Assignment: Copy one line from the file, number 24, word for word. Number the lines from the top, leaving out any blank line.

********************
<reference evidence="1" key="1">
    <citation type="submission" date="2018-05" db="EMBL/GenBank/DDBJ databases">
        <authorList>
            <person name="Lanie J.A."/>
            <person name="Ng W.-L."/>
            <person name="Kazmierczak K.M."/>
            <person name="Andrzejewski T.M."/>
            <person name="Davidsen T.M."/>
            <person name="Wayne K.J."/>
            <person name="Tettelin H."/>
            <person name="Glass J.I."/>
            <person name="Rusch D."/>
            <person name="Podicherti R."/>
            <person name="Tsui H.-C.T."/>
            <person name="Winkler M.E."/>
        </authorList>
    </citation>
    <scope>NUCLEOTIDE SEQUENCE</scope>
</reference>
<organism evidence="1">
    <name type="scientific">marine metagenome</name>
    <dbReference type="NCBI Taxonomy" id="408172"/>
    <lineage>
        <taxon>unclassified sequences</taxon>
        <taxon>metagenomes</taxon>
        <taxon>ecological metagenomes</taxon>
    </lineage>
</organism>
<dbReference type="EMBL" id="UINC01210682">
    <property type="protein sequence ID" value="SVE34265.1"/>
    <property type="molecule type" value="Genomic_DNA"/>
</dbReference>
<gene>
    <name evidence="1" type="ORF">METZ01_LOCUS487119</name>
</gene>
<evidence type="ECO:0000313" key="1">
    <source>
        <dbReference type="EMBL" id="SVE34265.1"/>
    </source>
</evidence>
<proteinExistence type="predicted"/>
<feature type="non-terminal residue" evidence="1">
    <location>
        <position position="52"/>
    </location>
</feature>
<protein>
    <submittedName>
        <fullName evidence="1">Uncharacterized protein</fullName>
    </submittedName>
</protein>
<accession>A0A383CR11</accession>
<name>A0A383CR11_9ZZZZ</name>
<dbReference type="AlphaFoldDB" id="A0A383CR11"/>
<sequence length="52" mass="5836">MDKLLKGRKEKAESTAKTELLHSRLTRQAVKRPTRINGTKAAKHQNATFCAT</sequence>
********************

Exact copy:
        <taxon>unclassified sequences</taxon>